THE NATIONAL Security and Investment Act – which represents the biggest shake-up of the UK’s national security regime for two decades – has fully commenced from Tuesday 4 January 2022.
The Government will now be able to scrutinise and intervene in certain acquisitions made by anyone, including businesses and investors, that could harm the UK’s national security, better reflecting the threats of the modern era.
The Government will also be able to impose certain conditions on an acquisition or, if necessary, unwind or block it, although it’s fully expected this will happen pretty rarely and that the majority of deals will require no intervention and be able to proceed without delay.
The National Security and Investment Act will afford investors additional certainty and clarity and cement the UK’s world-leading reputation as a global champion of free trade and investment as well as an attractive place to invest, with more transparency and more simple and efficient clearance processes for relevant acquisitions.
Business Secretary Kwasi Kwarteng said: “The UK is world-renowned as an attractive place to invest, but we have always been clear that we will not hesitate to step in where necessary to protect our national security.”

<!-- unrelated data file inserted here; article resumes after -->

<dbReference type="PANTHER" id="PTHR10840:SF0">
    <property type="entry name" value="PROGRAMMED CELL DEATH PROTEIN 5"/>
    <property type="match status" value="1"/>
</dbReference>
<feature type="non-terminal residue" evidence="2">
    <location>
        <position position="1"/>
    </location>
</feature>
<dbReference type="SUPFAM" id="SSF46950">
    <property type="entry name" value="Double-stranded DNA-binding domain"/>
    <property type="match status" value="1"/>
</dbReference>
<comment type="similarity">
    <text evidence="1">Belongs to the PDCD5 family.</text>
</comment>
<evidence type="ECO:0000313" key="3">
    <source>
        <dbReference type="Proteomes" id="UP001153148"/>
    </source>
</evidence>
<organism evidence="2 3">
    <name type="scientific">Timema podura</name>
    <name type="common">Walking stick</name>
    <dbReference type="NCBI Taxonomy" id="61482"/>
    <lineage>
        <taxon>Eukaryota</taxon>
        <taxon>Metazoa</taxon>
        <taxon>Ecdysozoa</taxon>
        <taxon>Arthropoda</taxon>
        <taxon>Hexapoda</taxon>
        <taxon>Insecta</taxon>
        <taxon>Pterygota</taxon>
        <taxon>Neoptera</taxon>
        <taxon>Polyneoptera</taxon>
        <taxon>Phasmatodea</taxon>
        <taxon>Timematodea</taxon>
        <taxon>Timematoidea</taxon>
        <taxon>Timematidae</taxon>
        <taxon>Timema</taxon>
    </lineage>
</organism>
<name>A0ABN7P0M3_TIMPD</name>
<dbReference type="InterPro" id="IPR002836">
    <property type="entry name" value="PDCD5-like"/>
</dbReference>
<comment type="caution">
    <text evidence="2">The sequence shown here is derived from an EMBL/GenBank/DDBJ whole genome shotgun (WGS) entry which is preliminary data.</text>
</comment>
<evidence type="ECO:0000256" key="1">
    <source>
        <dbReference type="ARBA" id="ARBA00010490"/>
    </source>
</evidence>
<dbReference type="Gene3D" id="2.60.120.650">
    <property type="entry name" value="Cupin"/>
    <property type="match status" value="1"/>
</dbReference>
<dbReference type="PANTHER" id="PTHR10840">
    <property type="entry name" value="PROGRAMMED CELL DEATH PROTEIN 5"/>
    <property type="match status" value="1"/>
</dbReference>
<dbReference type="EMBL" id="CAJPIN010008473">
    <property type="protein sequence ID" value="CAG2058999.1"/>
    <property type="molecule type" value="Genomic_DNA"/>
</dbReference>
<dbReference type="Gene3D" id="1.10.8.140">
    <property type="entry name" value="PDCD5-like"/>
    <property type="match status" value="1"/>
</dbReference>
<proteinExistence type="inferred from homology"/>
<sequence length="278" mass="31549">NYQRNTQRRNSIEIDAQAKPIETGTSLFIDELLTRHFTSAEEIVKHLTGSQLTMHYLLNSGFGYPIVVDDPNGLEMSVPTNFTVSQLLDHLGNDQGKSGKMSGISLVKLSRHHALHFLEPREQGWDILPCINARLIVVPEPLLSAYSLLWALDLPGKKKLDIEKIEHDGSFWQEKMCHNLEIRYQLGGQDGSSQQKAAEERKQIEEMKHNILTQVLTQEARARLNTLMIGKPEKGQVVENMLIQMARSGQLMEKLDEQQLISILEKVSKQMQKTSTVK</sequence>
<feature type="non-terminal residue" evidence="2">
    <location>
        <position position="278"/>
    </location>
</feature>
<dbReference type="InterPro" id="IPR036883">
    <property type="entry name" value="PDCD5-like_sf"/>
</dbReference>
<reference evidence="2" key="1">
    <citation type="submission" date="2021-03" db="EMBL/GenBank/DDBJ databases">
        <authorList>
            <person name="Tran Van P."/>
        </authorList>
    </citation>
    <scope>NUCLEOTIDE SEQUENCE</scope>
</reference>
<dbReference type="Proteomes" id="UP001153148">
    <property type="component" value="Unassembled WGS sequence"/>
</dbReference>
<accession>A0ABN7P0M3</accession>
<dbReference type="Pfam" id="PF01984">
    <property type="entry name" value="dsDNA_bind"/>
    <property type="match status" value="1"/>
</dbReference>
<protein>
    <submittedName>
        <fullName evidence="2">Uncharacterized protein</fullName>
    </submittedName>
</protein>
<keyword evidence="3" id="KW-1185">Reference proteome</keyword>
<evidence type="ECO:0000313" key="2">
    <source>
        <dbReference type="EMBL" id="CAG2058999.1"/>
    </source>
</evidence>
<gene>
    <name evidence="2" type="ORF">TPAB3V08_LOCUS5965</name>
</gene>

Kwarteng added: “The new investment screening process in place from now is simple and quick, giving investors and firms the certainty they need to do business, while also affording everyone in the UK the peace of mind that their security remains our Number One priority.”
The clear majority of acquisitions will require no intervention and be able to proceed quickly and with certainty in the knowledge that the Government will not revisit a transaction once it’s cleared unless false or misleading information was subsequently provided.
The new regime is even more transparent about the types of deals the Government could examine, and requires businesses and investors to notify the Government of certain acquisitions across 17 sensitive areas of the economy, including Artificial Intelligence and civil nuclear.
The Government has published comprehensive guidance to help businesses and investors understand their obligations under the new rules, including how to assess whether the Government must be notified of an acquisition, and what to expect when going through the National Security and Investment Act notification and assessment process.
Last November, the Business Secretary published a statement setting out the risk factors that he will take into account when making a decision about calling in an acquisition, and outlining those areas of the economy where a call-in is more likely to take place. Businesses and investors can use the statement to assess how likely it is that their acquisition may be called in at some point.
The new Act applies to acquisitions made from 12 November 2020, which is the day after the legislation was introduced in Parliament. The Government will not re-examine any acquisitions that have already been examined under the Enterprise Act 2002, while any current investigations under the Enterprise Act 2002 will continue under the Enterprise Act 2002.
The Government has 30 working days in which to review acquisitions after it has accepted a notification as complete (not after the Government has been notified).